Runners have rights too, you know

Runners have rights too

In many situations a runner can legally claim right of way over a vehicle, and a wave is helpful to signal your intentions.

Lately I have been having brushes with death more often than is good for my heart. As a runner this seems ridiculous. If I was riding a unicycle into the CBD each day like one bloke I know, then perhaps near-misses should be expected. But even riding my scooter across the Harbour Bridge in peak hour isn’t as hairy as some of my morning runs.

The problem is with drivers assuming they have no obligation to make way for anything that happens to be sharing the bitumen with them, even if that “anything” happens to be a runner crossing a road that a driver wants to turn into. The assumption is that they have right of way and the runner should stop for them. But they assume wrong.

I was hit by a car once as I crossed a green walk sign at a traffic light. I was walking. It was a clear, sunny day and I was returning to work after a holiday at Thredbo where I’d been taking lots of risks, including skiing. Walking across the road should have been the least fraught thing I’d done for a week, but it wasn’t and the resultant full-leg cast made me realise that a) one shouldn’t assume drivers know anything and b) I should’ve stayed longer at Thredbo.

Now that I’m a runner, I prefer to run across roads, slowing down just enough to check the traffic and signal to a driver that I’m committed to crossing. It’s annoying to have to suddenly stop - it messes with your rhythm, your breathing, your leg muscles. And besides, the fact is that if I’m about to cross a road, a car wanting to turn into it has to give way to me. Same goes for running across public or private driveways. Of course, when faced with an Audi Q7 driver determined not to engage the brakes, it’s tempting to stop and wave him through, but he’s the one who should hold off.

The NSW Roads and Maritime Services released a “simple guide to the most misunderstood road rules in NSW” and No.2 on the list was this:

“If a driver is turning left or right at an intersection, the driver must give way to any pedestrian crossing the road the driver is entering.This applies to intersections with and without traffic lights. However, this rule does not apply at roundabouts. For their own safety, pedestrians should always check their surroundings before crossing the road.”

In Victoria, the RACV guide explains the rules thus: “When entering a road from a car park, private property or a similar area, drivers must give way to any pedestrians on the road they are entering, or those on the footpath or nature strip the driver must cross to enter the road.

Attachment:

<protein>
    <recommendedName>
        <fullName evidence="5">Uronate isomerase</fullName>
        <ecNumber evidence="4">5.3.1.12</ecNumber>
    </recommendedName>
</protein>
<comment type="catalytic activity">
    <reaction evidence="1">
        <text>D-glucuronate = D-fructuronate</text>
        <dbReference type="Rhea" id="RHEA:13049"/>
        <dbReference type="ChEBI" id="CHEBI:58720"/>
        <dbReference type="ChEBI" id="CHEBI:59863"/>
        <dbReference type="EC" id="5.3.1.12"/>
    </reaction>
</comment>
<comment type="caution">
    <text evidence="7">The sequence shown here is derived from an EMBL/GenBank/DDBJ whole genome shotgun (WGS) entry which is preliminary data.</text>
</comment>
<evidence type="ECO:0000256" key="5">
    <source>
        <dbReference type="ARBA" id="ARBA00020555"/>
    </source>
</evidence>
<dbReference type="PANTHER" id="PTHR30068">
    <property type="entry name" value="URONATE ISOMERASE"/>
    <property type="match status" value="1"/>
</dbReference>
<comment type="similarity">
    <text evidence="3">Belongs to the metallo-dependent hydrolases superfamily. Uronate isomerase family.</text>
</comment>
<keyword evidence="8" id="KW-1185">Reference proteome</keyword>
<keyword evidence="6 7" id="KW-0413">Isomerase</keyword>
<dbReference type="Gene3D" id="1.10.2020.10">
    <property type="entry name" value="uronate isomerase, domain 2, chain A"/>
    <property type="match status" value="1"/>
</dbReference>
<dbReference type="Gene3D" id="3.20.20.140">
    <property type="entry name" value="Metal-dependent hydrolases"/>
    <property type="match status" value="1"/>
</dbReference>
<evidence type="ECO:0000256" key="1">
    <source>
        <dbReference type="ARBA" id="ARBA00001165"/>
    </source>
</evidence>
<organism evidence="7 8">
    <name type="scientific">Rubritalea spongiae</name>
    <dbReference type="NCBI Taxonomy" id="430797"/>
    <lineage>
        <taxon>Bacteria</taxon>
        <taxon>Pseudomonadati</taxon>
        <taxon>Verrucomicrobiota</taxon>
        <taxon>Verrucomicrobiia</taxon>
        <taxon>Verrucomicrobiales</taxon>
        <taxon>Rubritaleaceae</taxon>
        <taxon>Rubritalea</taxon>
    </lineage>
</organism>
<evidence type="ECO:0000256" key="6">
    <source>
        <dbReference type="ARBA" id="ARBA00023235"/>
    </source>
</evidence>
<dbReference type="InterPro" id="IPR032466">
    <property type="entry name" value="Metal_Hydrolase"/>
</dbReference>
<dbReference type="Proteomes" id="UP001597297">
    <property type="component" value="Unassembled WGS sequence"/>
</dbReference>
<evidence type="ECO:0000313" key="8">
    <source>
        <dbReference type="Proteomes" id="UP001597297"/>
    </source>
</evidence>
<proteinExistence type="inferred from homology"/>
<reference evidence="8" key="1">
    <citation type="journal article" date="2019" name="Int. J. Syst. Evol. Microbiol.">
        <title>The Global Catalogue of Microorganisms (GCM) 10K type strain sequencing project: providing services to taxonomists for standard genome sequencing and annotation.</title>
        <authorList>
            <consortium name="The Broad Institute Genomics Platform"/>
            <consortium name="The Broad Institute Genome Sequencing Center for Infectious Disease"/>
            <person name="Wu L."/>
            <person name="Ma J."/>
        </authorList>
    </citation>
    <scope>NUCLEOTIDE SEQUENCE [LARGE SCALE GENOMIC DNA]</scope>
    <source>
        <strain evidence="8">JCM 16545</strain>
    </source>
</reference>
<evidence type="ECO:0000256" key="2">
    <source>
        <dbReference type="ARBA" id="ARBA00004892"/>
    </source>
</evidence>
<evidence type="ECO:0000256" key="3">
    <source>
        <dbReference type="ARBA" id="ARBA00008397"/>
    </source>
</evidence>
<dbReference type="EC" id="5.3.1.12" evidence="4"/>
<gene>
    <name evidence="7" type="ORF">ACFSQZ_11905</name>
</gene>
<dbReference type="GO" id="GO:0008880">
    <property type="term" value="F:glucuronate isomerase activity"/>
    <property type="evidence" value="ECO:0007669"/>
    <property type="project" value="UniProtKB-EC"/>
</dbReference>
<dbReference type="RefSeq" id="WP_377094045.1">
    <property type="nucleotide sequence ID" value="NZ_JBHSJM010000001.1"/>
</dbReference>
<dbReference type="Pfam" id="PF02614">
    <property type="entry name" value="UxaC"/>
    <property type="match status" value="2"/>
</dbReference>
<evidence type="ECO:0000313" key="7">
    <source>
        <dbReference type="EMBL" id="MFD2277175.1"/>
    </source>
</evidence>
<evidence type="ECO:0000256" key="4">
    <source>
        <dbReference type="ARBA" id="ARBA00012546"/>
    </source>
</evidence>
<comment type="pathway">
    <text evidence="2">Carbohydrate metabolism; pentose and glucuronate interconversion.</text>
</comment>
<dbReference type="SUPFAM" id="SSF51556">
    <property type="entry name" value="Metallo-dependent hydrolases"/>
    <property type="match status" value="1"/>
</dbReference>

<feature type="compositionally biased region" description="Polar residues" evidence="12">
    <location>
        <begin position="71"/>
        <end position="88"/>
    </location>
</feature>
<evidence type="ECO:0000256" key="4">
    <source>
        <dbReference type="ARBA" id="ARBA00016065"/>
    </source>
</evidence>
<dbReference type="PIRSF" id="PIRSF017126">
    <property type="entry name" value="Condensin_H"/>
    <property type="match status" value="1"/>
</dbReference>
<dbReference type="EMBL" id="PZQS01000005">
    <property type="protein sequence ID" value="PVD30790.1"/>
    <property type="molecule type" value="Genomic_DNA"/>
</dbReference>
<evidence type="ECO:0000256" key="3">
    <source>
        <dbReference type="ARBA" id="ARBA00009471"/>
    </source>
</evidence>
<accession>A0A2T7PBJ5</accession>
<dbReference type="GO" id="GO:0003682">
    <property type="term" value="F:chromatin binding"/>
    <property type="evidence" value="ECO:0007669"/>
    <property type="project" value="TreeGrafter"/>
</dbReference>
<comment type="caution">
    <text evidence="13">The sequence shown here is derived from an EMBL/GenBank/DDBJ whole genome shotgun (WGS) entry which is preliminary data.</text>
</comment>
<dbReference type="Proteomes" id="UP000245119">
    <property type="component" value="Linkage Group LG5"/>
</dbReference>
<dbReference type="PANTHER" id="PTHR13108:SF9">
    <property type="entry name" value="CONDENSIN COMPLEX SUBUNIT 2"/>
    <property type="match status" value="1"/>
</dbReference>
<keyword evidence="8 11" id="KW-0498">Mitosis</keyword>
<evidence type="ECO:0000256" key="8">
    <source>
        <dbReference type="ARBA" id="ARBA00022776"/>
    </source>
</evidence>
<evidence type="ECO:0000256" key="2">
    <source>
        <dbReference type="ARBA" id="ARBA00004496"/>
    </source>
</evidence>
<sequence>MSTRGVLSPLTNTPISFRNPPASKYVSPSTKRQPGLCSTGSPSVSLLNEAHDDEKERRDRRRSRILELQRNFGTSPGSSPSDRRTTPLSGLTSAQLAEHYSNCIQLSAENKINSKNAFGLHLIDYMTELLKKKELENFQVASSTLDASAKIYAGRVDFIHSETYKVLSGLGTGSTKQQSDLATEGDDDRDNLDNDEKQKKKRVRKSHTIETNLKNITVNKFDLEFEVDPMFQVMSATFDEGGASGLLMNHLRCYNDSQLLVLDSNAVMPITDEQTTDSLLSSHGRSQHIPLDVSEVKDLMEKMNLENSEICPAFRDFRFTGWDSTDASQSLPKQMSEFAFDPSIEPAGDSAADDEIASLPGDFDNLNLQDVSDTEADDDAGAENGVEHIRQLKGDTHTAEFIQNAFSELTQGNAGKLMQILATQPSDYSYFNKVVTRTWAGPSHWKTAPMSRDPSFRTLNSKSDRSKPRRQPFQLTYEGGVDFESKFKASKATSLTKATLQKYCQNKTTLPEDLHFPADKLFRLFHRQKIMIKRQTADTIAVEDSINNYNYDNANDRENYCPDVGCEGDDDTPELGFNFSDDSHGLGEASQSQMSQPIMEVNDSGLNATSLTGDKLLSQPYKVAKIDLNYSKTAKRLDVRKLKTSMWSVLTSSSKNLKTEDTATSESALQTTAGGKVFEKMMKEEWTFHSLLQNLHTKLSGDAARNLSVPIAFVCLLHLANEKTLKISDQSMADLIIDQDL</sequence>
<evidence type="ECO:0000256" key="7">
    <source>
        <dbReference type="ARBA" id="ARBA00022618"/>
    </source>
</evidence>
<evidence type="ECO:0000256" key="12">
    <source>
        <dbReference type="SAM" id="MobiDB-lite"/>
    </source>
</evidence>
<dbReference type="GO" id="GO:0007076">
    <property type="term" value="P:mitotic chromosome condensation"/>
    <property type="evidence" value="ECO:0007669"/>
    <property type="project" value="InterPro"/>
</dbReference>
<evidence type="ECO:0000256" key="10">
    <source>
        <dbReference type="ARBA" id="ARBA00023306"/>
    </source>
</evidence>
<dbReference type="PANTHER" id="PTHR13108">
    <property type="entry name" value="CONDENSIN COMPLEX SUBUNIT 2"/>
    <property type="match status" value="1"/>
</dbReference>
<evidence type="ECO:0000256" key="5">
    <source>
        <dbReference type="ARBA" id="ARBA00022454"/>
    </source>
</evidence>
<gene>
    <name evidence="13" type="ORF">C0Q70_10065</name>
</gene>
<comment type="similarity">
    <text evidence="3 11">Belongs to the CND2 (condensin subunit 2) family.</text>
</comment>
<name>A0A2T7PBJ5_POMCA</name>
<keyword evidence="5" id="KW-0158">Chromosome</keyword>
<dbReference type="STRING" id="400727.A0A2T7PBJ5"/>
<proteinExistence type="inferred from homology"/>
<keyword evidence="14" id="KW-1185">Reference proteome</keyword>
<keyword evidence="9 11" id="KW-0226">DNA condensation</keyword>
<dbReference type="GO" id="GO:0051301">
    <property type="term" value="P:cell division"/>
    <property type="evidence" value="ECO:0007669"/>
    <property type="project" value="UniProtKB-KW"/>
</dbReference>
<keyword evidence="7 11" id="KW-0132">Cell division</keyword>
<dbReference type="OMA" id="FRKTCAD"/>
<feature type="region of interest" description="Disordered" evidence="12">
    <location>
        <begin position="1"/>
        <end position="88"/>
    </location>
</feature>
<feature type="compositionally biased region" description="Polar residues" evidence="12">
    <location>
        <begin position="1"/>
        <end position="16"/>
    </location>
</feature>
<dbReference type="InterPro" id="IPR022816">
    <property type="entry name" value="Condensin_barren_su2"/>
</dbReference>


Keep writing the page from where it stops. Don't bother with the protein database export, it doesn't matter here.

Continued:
"When entering areas like these from a road, drivers must also give way to pedestrians.

"At intersections, drivers must give way to any pedestrians at or near the road they are turning into. Drivers turning left and using a slip lane must always give way to pedestrians crossing the slip lane.”

VicRoads elaborates: “You [drivers] must give way to any pedestrian at or near the sign or line.  This includes pedestrians as well as bicycles crossing in front of you on a shared or bicycle path.”

Note “at or near”. As a runner approaching a kerb, I try to make eye contact with an approaching driver and hold up my hand to tell them to wait as I’ve got no plans to stop (as per my rights). If you stop and encourage them through, then it’s just confusing all round.

Of course, runners still have responsibilities and the folks at Vic Roads must think some of us aren’t honouring them, because from July 1, 2013 to June 30, 2014, on-the-spot fines of $72 will be issued to pedestrians who commit offences such as:

  • Crossing against an amber or red traffic light

  • Crossing against a ‘don't walk’ sign

  • Crossing the road within 20 metres of a pedestrian crossing

In Queensland, one pedestrian is seriously injured on average every day, a situation the RACQ is in large part attributing to the high use of distracting devices such as iPods and smart phones. And runners certainly love their iPods.

The RACQ's executive manager of technical and safety policy, Steve Spalding, says pedestrians put themselves at risk when distracted by phones or loud music while crossing roads, but that doesn’t absolve motorists who are vague on the road rules.

“Motorists should keep a keen lookout for pedestrians – particularly near zebra crossings – and if turning left into a street where pedestrians have already started walking, they must give way.                                                                                                         

“If motorists obstruct pedestrians by parking their car across the footpath – forcing pedestrians to walk out onto the road – they can be fined.”

In September the organisation released a YouTube video to remind pedestrians of the risks they face.

Have you had a road run-in?

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